I am very interested in this now that it seems it is such a mystery. (And I am wishing I had taken more photos of those old paintings!)
Interesting Reference Material found during my search (which wasn’t much):
The History of Silhouettes – E. Nevill Jackson
Have you ever run across something from your childhood that strikes a long forgotten emotional cord? That is what happened today when I came across these 2 paintings tucked among my stashed art resources such as frames and canvases.
As I stared at them I felt nostalgia, puzzlement, as well as deep pleasure of a found treasure. At the same time I was thinking, “What in the world did I save paint-by-numbers for?” Then I saw the initials.
No – that is not e.e.cummings, but these are the initials of my beloved uncle who introduced me to his writings!
Then the memories came flooding back of these hanging on my grandmother’s wall all my growing up years, painted by her son when he was still a young sprite battling polio in the 1950s or early 60s.
My uncle was one of the major influences in my very early artistic endeavors. What a precious find.
So what if they are paint-by-number; there is such a funky charm, as well as deep connected-ness to sweet memories and tender relationships held within these youthful, exploratory strokes. What a treasure.
I will hang them in my new art studio.
“We do not believe in ourselves until someone reveals that deep inside us something is valuable, worth listening to, worthy of our trust, sacred to our touch. Once we believe in ourselves we can risk curiosity, wonder, spontaneous delight or any experience that reveals the human spirit.”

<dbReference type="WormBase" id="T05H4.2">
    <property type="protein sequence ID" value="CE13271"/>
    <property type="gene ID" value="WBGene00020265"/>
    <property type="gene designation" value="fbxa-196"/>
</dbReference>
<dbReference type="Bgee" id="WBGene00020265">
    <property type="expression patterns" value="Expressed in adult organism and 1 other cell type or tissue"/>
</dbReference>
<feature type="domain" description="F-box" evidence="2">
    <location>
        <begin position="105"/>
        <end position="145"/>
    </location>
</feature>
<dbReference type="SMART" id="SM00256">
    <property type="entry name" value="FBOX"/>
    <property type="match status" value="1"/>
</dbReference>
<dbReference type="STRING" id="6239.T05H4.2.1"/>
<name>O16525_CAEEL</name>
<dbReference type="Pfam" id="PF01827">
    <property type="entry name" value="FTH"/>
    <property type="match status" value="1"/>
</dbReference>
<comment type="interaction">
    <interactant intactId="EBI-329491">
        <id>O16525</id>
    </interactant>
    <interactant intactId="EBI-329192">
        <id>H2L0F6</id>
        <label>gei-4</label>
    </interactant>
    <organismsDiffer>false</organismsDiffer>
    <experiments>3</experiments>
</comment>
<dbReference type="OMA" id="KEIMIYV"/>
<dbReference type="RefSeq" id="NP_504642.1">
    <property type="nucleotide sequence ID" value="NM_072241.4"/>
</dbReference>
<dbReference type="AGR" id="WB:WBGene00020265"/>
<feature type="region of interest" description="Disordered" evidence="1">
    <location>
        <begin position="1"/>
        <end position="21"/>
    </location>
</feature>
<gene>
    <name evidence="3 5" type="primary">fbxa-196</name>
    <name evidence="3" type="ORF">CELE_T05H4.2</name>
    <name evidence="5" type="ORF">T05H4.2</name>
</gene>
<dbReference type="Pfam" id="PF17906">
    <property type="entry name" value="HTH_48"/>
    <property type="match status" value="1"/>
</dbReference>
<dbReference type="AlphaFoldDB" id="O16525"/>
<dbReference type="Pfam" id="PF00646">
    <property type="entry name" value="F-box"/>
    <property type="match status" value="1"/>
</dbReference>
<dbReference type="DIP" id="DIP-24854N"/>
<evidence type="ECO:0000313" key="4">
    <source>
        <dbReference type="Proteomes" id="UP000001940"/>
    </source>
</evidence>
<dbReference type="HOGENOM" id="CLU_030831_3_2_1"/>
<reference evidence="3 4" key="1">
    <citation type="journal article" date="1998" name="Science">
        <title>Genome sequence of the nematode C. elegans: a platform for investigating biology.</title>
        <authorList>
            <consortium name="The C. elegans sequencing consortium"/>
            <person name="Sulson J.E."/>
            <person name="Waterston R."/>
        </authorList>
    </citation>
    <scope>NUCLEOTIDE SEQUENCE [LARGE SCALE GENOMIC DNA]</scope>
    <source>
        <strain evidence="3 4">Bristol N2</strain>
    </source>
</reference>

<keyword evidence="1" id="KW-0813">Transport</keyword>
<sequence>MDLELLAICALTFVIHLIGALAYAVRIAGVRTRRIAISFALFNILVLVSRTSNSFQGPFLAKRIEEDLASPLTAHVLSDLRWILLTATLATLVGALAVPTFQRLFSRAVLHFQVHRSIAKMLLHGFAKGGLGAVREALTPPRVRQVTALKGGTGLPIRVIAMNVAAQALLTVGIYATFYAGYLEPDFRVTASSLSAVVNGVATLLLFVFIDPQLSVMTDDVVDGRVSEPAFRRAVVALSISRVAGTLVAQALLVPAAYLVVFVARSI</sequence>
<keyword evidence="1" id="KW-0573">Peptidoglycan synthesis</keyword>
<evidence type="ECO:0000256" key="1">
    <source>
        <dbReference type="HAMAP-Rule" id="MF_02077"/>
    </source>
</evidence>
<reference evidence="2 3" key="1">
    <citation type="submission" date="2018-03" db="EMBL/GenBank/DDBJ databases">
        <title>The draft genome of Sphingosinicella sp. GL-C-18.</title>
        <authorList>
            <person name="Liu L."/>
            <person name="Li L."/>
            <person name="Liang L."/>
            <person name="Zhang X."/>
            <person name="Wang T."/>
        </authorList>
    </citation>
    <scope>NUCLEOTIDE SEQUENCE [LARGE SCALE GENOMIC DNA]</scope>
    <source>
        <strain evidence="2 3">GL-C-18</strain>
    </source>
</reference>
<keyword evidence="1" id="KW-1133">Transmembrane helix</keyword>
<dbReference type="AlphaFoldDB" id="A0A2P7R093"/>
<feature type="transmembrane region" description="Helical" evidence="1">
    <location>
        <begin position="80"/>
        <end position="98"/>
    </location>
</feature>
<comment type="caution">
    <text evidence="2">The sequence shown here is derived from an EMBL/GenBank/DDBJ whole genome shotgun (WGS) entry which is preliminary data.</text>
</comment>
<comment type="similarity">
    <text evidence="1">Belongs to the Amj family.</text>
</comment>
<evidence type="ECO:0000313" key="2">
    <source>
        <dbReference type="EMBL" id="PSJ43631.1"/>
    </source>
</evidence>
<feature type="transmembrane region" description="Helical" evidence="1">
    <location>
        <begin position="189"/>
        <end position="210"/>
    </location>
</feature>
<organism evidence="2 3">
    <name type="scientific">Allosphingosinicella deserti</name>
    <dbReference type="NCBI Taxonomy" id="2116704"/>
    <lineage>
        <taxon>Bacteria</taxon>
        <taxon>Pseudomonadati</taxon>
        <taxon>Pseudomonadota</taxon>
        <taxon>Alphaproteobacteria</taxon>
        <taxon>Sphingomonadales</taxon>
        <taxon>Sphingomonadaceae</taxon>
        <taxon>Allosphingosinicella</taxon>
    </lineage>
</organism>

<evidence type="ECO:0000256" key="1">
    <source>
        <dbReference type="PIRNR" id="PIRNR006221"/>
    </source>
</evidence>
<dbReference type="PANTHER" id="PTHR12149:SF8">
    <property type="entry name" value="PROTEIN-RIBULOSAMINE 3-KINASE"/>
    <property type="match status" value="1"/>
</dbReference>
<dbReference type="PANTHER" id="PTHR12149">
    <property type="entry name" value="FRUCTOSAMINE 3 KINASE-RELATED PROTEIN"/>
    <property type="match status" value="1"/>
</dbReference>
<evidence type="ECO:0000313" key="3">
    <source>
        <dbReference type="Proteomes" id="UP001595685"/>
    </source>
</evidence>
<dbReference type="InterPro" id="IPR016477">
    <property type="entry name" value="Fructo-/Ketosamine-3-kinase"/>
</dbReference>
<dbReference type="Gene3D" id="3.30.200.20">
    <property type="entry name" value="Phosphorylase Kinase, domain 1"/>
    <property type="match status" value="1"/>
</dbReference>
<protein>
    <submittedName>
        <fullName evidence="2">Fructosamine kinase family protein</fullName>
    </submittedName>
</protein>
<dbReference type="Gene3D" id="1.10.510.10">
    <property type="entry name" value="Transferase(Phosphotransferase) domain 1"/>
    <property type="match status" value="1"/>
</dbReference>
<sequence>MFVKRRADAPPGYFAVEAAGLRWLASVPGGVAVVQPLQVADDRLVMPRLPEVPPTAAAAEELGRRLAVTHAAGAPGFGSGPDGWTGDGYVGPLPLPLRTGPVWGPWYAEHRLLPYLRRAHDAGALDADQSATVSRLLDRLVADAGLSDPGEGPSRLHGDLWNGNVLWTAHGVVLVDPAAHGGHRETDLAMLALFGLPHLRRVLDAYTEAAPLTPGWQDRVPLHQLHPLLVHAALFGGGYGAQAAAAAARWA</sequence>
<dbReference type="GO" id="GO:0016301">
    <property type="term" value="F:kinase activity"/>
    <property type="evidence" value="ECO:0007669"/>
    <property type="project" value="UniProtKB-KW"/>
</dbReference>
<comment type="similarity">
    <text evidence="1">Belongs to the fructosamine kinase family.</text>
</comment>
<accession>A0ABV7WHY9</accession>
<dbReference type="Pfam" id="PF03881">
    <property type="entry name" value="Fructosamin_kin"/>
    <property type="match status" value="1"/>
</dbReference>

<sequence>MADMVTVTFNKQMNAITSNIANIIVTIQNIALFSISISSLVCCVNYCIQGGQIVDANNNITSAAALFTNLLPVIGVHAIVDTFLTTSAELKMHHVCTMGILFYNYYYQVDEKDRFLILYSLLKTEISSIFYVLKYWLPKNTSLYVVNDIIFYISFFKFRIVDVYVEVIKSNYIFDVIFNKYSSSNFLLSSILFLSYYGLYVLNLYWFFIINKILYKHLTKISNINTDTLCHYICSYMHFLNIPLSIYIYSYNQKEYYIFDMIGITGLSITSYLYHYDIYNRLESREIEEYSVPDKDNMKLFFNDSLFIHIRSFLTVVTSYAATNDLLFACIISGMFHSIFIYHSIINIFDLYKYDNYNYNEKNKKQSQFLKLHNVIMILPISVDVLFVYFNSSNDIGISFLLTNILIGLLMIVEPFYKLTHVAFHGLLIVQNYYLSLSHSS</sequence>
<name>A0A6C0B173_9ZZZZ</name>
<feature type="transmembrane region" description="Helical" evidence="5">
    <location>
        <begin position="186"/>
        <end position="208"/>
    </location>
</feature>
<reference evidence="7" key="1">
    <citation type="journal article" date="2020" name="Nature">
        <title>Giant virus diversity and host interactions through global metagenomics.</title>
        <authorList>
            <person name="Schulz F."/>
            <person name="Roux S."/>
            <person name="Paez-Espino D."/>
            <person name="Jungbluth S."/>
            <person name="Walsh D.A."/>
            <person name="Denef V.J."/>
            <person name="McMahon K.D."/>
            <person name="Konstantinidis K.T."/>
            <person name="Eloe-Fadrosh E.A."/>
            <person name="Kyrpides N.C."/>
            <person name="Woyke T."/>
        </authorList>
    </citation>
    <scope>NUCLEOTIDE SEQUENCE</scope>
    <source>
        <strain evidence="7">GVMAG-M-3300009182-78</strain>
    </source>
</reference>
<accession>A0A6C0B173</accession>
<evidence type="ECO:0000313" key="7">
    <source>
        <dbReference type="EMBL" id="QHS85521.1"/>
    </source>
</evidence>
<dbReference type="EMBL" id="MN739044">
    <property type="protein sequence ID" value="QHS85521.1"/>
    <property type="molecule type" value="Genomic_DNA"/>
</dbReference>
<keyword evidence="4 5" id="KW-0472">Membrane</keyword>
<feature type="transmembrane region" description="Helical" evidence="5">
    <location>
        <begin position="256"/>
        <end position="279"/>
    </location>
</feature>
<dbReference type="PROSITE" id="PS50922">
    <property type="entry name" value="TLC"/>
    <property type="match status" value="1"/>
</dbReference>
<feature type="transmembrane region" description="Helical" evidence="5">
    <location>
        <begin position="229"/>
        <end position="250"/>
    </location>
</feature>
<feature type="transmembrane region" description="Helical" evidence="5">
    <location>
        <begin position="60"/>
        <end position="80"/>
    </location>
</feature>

― E.E. Cummings
In the early 1980s I began painting Christmas ornaments using oil paints and tiny brushes (sometimes my own hair or a cat whisker was used to make the smallest of lines.)
Most of the time I was painting people’s homes or farmsteads, but occasionally I would do a humorous ornament for my family. This was for my brother, Stephen, who really did not like school.
(PS. No, I did not sell trademarked images. This was for fun. I was a huge Garfield fan.)
Here is one that I did for myself simply because I enjoyed the image. I still own this one.
Two days before my final was due, I had an epiphany and figured out why I was struggling with this painting so much. I spent the weekend re-working and adjusting what I had spent the previous 8 weeks creating. There was a lot of sanding off of what I had put on, then repainting. Fortunately, we were having a 80 degree, summer-like weather and I was able to do this work outdoors.